The city of Santa Monica opened their 500-bike Breeze bike-share last month. Photo: Joe Linton/Streetsblog L.A.
The city of Santa Monica opened their 500-bike Breeze bike-share last month. Photo: Joe Linton/Streetsblog L.A.

Santa Monica’s Breeze Bike Share — the first public bike-share system in L.A. County — officially launched on November 12 and a month later, it’s getting a lot of use.

The 500-bike, 79-station system, which is sponsored by the Santa Monica-based media company Hulu, officially launched on November 12. There are now 3,150 active members, according to city officials. That’s an increase of more than 1,000 members than were registered when city officials first reported on the status of the system on December 2.

“It has been extremely exciting seeing the residents, visitors and tourists of Santa Monica embrace the accessibility of the bikes and enjoy the benefit of a fun and easy way to get around the city,” said Ron Durgin, SoCal Regional Manager for Cyclehop, the company the city council tapped to run the bike-share system.

“We are encouraged by the early numbers, which show the system is off to a great start, and our expectation is for continued membership growth in anticipation of the Expo Line’s spring arrival,” he said in an official press release earlier this month.

In the month since the system opened city-wide, a dozen bike-share hubs have seen more than 400 uses, according to the most recent data provided by city officials.

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By far the most popular hub among the 79 in Santa Monica is the one in Palisades Park at Colorado and Ocean Avenue, directly adjacent to the entrance of the Santa Monica Pier.

According to officials, since November 12, that hub has seen more than 1,200 uses.

The other hubs getting the most use are located at:

Ocean Ave and Olympic Place, Ocean Ave and Bay Street, Barnard Way and Ocean Park Blvd, 2nd Street and Broadway, San Vicente and Ocean Ave, 14th Street and Wilshire, Broadway and 16th Street, Wilshire and 2nd Street, Montana and 7th Street, Bernard and Ashland, and Main and Kinney.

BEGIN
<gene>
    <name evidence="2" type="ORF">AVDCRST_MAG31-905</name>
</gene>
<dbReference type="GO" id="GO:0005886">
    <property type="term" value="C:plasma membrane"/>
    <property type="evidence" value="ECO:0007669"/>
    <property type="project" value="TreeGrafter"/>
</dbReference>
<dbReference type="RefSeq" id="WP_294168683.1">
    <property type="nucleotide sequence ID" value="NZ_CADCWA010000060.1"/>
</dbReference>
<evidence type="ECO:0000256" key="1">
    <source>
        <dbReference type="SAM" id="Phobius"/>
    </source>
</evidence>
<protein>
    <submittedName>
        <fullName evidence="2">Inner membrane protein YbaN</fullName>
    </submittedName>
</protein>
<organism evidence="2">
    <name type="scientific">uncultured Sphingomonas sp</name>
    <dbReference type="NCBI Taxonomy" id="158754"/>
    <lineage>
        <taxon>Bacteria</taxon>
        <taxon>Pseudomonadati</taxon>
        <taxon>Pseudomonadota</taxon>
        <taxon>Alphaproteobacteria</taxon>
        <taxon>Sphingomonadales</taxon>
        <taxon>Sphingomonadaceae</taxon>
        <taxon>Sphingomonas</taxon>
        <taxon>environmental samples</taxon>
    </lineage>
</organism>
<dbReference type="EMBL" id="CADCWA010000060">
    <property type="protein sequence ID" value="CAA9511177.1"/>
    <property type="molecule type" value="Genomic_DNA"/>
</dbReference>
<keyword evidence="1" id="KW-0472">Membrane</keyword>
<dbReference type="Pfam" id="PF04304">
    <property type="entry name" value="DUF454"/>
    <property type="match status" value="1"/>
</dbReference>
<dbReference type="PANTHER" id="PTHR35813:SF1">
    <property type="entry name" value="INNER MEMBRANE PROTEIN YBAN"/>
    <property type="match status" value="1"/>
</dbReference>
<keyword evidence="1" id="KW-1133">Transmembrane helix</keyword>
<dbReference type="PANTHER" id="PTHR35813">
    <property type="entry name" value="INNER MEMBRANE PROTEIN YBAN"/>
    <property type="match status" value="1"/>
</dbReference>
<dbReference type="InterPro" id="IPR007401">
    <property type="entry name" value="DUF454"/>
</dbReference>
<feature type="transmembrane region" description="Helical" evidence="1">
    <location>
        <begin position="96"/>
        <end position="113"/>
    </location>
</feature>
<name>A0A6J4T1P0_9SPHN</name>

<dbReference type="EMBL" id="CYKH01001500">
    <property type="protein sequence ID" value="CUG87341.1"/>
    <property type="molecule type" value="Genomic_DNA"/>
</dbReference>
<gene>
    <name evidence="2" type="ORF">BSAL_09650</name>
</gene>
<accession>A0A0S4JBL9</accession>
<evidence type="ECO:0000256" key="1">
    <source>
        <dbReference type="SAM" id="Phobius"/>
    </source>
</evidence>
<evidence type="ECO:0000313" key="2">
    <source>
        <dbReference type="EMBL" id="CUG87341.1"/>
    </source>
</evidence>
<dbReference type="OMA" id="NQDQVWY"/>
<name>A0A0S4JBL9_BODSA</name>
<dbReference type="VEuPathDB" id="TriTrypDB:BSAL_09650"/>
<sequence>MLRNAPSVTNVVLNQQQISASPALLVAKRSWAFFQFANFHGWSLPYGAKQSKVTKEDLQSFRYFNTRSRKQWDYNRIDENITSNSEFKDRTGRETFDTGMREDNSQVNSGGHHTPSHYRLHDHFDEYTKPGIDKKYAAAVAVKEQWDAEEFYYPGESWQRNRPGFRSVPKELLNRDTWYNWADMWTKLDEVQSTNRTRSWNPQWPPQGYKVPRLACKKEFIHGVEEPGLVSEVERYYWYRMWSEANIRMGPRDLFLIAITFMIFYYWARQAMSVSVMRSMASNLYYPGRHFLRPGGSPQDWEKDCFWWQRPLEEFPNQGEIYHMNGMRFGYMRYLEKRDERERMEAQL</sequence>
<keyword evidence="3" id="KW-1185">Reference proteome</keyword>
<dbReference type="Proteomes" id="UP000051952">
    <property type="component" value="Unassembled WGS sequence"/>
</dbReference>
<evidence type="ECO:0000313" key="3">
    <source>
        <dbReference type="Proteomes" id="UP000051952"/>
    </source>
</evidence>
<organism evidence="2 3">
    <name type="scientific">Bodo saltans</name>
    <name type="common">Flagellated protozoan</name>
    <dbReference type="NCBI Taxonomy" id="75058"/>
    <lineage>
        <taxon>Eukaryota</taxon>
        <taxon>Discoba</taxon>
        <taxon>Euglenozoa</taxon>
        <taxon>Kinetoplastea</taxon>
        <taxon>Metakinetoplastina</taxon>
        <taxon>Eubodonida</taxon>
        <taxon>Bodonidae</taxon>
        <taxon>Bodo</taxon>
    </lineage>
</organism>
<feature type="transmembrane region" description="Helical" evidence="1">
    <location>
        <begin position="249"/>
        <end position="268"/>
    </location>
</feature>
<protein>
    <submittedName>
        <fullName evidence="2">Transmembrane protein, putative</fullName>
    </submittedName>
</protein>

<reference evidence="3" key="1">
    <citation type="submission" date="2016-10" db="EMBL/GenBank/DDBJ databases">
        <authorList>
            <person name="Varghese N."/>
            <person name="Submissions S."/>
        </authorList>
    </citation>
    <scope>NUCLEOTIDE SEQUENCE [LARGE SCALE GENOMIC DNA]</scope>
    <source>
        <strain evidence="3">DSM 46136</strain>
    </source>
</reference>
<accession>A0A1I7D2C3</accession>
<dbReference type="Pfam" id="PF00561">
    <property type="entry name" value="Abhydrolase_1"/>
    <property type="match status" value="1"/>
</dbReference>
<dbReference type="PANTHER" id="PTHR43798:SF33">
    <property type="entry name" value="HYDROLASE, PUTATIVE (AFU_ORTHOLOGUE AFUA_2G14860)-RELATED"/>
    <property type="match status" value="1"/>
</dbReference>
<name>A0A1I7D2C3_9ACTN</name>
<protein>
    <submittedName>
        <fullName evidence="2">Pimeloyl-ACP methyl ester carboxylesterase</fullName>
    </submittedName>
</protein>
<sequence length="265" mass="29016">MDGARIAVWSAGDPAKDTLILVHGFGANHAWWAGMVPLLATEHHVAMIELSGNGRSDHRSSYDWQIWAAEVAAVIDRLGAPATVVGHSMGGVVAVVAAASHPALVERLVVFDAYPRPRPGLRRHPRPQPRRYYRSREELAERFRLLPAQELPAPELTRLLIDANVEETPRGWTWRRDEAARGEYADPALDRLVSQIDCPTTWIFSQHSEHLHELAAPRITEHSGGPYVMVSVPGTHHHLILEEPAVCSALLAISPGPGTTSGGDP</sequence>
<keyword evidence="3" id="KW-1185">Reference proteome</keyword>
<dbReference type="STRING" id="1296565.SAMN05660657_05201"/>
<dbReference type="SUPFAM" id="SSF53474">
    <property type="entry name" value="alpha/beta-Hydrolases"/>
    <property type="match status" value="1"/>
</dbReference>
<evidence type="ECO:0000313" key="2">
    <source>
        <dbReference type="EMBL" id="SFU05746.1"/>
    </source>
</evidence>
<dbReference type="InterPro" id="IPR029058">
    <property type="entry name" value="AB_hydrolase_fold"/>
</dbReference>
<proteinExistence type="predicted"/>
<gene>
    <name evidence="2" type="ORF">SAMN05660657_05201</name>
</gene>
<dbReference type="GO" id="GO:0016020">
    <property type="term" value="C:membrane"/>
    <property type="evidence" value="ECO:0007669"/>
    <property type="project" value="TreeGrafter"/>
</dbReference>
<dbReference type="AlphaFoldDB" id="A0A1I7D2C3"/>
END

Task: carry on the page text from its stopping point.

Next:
According to officials, in the month since the system launch, riders have taken Breeze bikes on 14,054 trips for a total of 28,274 miles, reducing carbon emissions by an estimated 26,479 pounds. In the December 2 report those numbers were: 8,760 trips, 17,887 miles, and 17,120 pounds of carbon.

Those interested in signing up for an annual membership still can get the reduced “Founding Member” rate of $99 for the year until the end of December. For more information, visit santamonicabikeshare.com.

As the numbers indicate, things have been going well for L.A. County’s first bike-share system. That was the case even before the launch, however.

When the City Council approved CycleHop’s contract in November 2014, the Council also directed staff to seek out a possible corporate sponsor for a minimum $250,000 annual sponsorship.

Staff was successful and in October, the City Council approved a contract with Hulu for the Santa Monica-based Internet media company to sponsor the system with a $675,000 annual donation for five years.

The sponsorship will help offset costs of running the program during the first year, when the deficit is expected to be larger than normal as membership ramps up. It could also help pay for helmet dispensing kiosks where bike-share users would be able to purchase helmets at a subsidized rate. California law does not require helmets for riders 18 years and older.

Metro has begun moving forward with its own bike-share system, which will use an incompatible “smart-hub” system. Metro is expected to launch a 1,000-bike pilot program in Downtown L.A. next year, but some are concerned that the incompatibility of the systems will create unnecessary problems in the future as Metro expands its program to areas where other systems like Breeze are already operating.